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Steven Wilson - To The Bone CD (album) cover


Steven Wilson


Crossover Prog

3.58 | 407 ratings

From, the ultimate progressive rock music website

1 stars ...and here's the next stage of personal evolution of Steven Wilson as a solo artist. From a boldly experimenting musician of widest creative range and full creative freedom - to a prudent, almost pre-programmed artist who knows very well what his audience expects from him, and does nothing but what's expected. Stage one, 2008: Insurgentes. Sounds somewhat bashful, as if the musician hadn't yet used to consider himself a solo artist and was constantly glancing behind his practice in Porcupine Tree. Stage two, 2011: Grace For Drowning. A masterpiece for all times, a true chef d'oeuvre, really an encyclopedic concept album of highest level and amazing diversity, maybe better than any Porcupine Tree release. Stage three, 2013: The Raven... is just an excellent album, not as profound and thrilling as Grace For Drowning, but an unquestionable achievement. Stage four, 2015: Hand. Cannot. Erase seems to be mostly pre-composed by Wilson's fans though has a few interesting and 'risky' moments (Perfect Life for example). Stage four-and-a-half, 2016: nice, nice, very nice. And nothing essential, nothing deserving a discussion. And finally, 2017: since To The Bone, no more risk that some day the artist will deceive his audience's expectations. Nothing is new, nothing is surprising, nothing is experimental and/or explorative, everything is self- repetitive and approbated in the previous releases (despite all attractive phrases about 'fusing futurist rock' and 'gloriously dynamic Modernist Pop' in the distributor's advert). Well, in brief - there's no genuine Steven Wilson in Steven Wilson's new work. Is the album To The Bone good? Yes it is. It's flawless. It's perfectly composed, built, arranged, performed, produced, engineered and recorded. Is the album bad? Yes it is! It's musically empty. It's withering. The only spring of fresh water in this harmonious desert is Permanating, not due to its musical merits but just because late 1970s disco tunes are not typical for Wilson. All the rest is... no, not silence of course, but if the current tendency in Wilson's career will continue, perhaps silence would be better.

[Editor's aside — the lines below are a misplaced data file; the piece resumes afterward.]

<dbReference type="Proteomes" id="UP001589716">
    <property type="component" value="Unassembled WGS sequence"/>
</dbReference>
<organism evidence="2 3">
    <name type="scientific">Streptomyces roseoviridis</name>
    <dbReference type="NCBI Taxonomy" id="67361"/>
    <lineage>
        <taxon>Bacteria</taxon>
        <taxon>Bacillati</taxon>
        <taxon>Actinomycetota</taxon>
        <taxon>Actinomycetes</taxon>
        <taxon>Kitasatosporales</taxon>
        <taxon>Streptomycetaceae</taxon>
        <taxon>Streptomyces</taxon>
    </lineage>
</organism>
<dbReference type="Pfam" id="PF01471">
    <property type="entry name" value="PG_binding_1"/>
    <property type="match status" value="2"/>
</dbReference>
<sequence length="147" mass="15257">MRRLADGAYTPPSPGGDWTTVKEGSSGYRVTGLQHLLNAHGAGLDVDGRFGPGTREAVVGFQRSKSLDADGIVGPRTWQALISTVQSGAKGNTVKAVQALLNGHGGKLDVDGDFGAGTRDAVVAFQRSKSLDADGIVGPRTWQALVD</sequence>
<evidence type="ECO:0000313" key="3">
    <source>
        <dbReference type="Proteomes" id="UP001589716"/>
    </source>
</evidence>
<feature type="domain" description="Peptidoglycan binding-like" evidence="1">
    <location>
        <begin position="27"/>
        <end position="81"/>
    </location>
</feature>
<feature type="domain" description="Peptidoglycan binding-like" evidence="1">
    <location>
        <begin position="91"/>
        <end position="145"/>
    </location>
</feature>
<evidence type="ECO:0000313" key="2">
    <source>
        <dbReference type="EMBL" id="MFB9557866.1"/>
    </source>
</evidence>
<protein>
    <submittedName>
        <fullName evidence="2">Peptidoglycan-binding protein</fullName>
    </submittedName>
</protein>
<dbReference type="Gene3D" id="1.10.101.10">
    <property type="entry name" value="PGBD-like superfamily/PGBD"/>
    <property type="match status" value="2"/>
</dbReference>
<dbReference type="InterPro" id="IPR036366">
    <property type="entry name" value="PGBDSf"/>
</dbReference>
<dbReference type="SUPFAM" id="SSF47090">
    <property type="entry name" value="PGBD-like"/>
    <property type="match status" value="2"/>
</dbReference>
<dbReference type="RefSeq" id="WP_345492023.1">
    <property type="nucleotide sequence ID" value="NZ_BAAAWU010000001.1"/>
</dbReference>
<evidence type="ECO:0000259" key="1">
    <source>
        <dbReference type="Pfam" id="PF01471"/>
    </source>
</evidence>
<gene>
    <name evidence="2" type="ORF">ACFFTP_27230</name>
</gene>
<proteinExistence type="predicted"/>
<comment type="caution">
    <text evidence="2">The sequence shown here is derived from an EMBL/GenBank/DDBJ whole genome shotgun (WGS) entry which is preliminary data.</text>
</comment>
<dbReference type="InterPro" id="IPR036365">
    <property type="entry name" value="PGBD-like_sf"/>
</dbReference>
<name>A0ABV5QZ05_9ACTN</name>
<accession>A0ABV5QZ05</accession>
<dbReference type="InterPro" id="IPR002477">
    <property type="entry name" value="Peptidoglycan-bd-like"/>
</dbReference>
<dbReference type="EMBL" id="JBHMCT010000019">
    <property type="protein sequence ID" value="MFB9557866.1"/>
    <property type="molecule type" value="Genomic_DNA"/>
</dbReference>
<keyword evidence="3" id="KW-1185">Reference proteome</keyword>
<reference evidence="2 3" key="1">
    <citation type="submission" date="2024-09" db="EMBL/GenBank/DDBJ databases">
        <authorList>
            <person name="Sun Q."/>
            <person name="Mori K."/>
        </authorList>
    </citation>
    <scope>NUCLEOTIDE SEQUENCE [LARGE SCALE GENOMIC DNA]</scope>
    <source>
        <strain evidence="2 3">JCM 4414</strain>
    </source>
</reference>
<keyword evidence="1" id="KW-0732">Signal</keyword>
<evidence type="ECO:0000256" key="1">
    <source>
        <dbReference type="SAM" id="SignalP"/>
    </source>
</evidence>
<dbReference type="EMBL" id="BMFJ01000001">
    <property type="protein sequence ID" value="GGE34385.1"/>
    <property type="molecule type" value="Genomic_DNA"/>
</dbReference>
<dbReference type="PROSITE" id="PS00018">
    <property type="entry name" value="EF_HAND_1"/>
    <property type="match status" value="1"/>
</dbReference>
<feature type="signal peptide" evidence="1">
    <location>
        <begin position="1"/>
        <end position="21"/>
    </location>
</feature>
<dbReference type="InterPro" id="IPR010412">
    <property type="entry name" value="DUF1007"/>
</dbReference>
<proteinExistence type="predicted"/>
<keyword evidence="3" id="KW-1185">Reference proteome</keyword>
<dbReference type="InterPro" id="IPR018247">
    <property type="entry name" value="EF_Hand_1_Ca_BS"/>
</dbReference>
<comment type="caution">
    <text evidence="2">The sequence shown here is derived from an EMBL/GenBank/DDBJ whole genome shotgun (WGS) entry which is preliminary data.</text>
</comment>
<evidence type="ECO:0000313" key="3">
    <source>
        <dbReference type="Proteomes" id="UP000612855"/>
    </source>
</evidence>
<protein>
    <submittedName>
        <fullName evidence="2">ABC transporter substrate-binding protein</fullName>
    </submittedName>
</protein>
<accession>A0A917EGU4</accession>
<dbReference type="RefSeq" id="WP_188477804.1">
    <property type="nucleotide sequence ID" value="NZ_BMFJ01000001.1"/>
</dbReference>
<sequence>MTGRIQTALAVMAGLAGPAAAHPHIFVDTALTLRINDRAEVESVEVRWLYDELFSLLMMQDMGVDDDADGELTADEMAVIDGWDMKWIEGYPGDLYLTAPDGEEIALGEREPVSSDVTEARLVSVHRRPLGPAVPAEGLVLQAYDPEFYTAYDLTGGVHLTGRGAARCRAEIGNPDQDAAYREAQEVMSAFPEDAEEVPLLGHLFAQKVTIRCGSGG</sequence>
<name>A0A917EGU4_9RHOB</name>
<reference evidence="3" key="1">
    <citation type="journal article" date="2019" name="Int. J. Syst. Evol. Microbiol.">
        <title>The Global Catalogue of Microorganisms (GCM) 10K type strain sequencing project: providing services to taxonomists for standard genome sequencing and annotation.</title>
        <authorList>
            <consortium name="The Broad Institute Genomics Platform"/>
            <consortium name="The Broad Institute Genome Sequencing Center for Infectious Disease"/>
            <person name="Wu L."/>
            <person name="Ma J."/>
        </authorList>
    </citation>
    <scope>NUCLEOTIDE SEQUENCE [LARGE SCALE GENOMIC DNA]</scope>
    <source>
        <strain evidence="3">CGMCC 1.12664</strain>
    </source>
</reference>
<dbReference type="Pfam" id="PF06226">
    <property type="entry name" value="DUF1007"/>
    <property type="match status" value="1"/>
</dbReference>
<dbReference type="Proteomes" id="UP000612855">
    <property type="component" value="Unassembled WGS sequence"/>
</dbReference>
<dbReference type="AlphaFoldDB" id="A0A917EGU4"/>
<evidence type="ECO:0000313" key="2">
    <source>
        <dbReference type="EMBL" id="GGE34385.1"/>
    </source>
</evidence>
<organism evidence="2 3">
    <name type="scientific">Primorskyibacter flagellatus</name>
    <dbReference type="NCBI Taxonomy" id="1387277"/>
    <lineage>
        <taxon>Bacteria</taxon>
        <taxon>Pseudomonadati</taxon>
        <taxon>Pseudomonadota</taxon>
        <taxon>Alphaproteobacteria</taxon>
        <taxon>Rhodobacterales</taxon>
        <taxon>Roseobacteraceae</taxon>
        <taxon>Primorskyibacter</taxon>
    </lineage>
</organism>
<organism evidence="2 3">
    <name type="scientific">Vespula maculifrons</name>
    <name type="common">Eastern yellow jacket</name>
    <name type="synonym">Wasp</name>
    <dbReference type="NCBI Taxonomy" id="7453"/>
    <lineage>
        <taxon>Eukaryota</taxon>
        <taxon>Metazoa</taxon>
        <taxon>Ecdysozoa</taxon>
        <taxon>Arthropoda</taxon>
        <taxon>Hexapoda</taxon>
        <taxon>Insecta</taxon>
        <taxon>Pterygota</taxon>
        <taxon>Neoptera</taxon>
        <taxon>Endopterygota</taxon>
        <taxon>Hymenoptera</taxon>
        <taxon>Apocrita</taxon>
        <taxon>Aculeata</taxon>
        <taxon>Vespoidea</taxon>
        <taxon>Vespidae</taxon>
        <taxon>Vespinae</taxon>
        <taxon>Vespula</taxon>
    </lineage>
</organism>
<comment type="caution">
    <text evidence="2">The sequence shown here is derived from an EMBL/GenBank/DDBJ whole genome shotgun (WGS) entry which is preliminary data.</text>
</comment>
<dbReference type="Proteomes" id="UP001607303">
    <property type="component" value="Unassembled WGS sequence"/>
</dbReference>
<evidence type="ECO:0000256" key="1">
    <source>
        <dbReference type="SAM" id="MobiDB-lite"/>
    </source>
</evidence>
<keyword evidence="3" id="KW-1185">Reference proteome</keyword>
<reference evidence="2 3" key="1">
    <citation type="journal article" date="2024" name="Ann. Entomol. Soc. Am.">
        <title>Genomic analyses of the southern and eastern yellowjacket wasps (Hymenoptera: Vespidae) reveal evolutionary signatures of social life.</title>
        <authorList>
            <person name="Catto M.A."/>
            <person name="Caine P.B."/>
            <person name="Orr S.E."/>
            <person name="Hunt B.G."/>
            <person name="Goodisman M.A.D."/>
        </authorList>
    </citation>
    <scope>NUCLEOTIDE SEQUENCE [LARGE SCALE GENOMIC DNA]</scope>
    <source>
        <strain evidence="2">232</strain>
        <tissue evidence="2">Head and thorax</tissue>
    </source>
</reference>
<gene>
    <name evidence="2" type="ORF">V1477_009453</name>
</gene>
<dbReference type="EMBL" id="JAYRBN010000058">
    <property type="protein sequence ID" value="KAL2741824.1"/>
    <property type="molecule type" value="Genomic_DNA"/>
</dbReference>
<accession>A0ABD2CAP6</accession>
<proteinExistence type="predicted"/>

proghaven | 1/5 |


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